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PATHWAYS TO TOMORROW Law, Land and Justice. UN DECLARATION ON THE RIGHTS OF INDIGENOUS PEOPLES Implications for Australia Greg McIntyre SC. Role of International Law in Australia. Koowarta v Bjelke Petersen – Stephen J RDA preamble CERD in force on 2 January 1969

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pathways to tomorrow law land and justice



Implications for Australia

Greg McIntyre SC

role of international law in australia
Role of International Law in Australia
  • Koowarta v Bjelke Petersen – Stephen J
    • RDA preamble
      • CERD in force on 2 January 1969
      • Desirable pursuant to power to make laws re external affairs re people of a race, immigration – give effect to Convention
    • International obligation to suppress racial discrimination – respect for human dignity, fundamental rights – part of customary international law = external affairs
      • Constitution s 51(xxix)
property in international and common law
Property in International and Common Law
  • ‘Property’:
    • a legal relationship with a thing: Dalziel
    • A legally endorsed concentration of power over things and resources:Yanner v Eaton

Right to own property alone as well as in association with others: UDHR Art. 17; CERD Art. 5(d)(v); Koowarta; Mabo (No 1)

Care and Management: Brophoand RDA S 10(3)

Arbitrary deprivation: UDHR Art. 17 Mabo (No 1); Bropho

bropho undrip right to participate in public affairs
Bropho & UNDRIP +++ Right to participate in public affairs
  • – management decisions –
    • CERD, Art 5(b)
    • ICCPR, Art 1(1)
    • ICESCR, Art 9(1)
    • UNDRIP, Art 1-5, 8(1), (2)(a), (b), (c) and (d), (9), 18, 19, 20(1), 21(1),23,26,32(2))4,35
bropho undrip right to equal treatment in tribunals
Bropho & UNDRIP ++ Right to equal treatment in tribunals
  • Private clause and denial of natural justice clauses in Reserves Act
    • CERD, Art 5(a)
    • UDHR, Art 8
    • UNDRIP, Art 27 and 40
bropho undrip land
Bropho & UNDRIP ++Land
  • Right to lands, territories and resources traditionally owned, occupied, used or acquired: UNDRIP, Art 26
  • Right to property: CERD, Art 5(d) (v)
    • Right not to be arbitrarily deprived of property: UDHR, Art 17(2)
  • Right not to be forcibly removed from lands or territories, UNDRIP, Art 10
  • Right to protect and develop sites manifesting culture: UNDRIP, Art 11
  • Right to redress for taking land, without free, prior and informed consent:UNDRIP, Art 28
bropho undrip
Bropho & UNDRIP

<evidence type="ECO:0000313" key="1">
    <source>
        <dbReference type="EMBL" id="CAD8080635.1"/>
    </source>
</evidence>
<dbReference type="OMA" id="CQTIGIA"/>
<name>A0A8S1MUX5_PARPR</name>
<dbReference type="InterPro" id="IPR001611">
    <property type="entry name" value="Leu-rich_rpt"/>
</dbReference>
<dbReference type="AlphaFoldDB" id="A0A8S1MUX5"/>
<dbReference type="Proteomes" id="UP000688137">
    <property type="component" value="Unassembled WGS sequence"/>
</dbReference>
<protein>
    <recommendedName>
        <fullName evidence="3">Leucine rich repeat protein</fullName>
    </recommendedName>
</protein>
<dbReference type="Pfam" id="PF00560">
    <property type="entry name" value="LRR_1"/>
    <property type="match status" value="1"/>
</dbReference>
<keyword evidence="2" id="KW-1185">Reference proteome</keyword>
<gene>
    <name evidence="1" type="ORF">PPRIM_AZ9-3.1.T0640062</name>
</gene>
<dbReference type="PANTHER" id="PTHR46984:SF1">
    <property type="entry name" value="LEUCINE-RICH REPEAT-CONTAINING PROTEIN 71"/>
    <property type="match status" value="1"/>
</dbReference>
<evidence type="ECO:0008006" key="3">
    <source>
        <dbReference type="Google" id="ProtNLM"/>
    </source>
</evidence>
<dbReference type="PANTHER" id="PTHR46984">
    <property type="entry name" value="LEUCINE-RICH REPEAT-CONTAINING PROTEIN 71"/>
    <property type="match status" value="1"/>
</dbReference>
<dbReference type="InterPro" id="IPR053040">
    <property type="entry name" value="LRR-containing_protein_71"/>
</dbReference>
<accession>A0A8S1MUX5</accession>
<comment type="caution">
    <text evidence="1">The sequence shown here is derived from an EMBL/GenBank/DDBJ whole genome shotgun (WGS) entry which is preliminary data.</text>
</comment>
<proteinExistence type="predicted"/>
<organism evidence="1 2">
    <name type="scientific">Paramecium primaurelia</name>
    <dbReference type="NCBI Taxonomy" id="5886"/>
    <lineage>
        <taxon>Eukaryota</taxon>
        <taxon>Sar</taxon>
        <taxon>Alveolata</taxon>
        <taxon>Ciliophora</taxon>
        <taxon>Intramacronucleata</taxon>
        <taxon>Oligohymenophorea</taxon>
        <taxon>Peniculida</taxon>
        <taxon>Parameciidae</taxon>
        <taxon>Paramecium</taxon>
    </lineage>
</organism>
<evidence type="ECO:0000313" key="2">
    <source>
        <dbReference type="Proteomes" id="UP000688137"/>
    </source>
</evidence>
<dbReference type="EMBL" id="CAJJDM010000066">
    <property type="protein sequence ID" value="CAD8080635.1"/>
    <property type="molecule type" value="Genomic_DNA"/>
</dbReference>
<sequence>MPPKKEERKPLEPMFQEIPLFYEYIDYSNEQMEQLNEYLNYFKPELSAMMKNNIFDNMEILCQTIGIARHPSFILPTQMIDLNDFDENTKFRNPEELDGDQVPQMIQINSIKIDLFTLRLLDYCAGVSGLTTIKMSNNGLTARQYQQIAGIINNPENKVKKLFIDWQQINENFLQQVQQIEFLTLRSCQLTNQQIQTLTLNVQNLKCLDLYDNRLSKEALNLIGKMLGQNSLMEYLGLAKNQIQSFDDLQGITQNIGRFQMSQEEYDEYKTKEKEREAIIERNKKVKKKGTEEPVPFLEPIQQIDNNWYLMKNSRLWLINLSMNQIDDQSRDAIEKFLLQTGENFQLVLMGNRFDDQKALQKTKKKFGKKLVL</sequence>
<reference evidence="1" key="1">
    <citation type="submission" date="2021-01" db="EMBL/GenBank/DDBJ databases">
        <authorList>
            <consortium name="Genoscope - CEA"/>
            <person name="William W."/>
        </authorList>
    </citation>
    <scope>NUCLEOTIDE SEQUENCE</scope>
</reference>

• Right to be actively involved in determining health, housing and economic and social programmes: UNDRIP, Art 23
  • Right to maintain spiritual relationship with land and cultural sites: UNDRIP, Art 12, 25
bropho undrip right to own property
Bropho & UNDRIP + Right to own property
  • CERD, Art 5(d)(v)
  • UNDRIP, Art 26
bropho beyond undrip
Bropho beyond UNDRIP
  • Right to freedom of movement and residence: CERD, Art 5(d)(i): Cp Gerhardy v Brown
  • Right to freedom from arbitrary interference with one’s home: ICCPR, Art 17
belize and maya peoples
Belize and Maya Peoples
  • Belize – Monarch QEII – until 1973 British Honduras – self governing from 1964
  • Mayan civilization between 1500 BCE-300BCE
  • Belize pop abt 300,000 – 49% = mixed Mayan/European (Mestizo) – 10 ethnic groups
  • Indigenous Mayans = 10% of population
maya indigenous communities v belize inter american commission on h r 2004
Maya Indigenous Communities v BelizeInter-American Commission on H R 2004
  • Petition: breach of American Declaration of Rights and Duties of Man 1948
    • Right to life, Art I
    • Right to equality before law, Art II
    • Freedom of religion, Art III
    • Family protection, Art VI
    • Health, Art XI
    • Fair trial, Art XVIII
    • Participate in government, Art XX
    • Property, Art XXIII
  • Failure to protect rights in granting oil and logging concessions
maya peoples sup ct claim
Maya Peoples Sup Ct claim
  • Supreme Court of Belize 2007
  • Maya Communities in Southern Belize
  • Alleged violations of Belize Constitution,

s 3 – fundamental rights whatever race

s 16 – no discrimination on gronds of race

ss 3(d) and 17 – right to property,

ss 3(a) and 4 – rights to life, liberty, security of person and protection of law

  • Failure to recognise, protect and respect customary land rights i.e., property protected by Constitution
  • Property rights recognised by Inter-American Commission on Human Rights
  • Government issue or threat to issue leases, grants and concessions without respecting traditional land tenure
supreme court findings
Supreme Court findings
  • Maya customary land tenure exists in Southern Belize
  • Individual and communal rights are usufructuary – occupy, farm, hunt, fish and take for their own use fruits and resources in accordance with Maya customary law and usage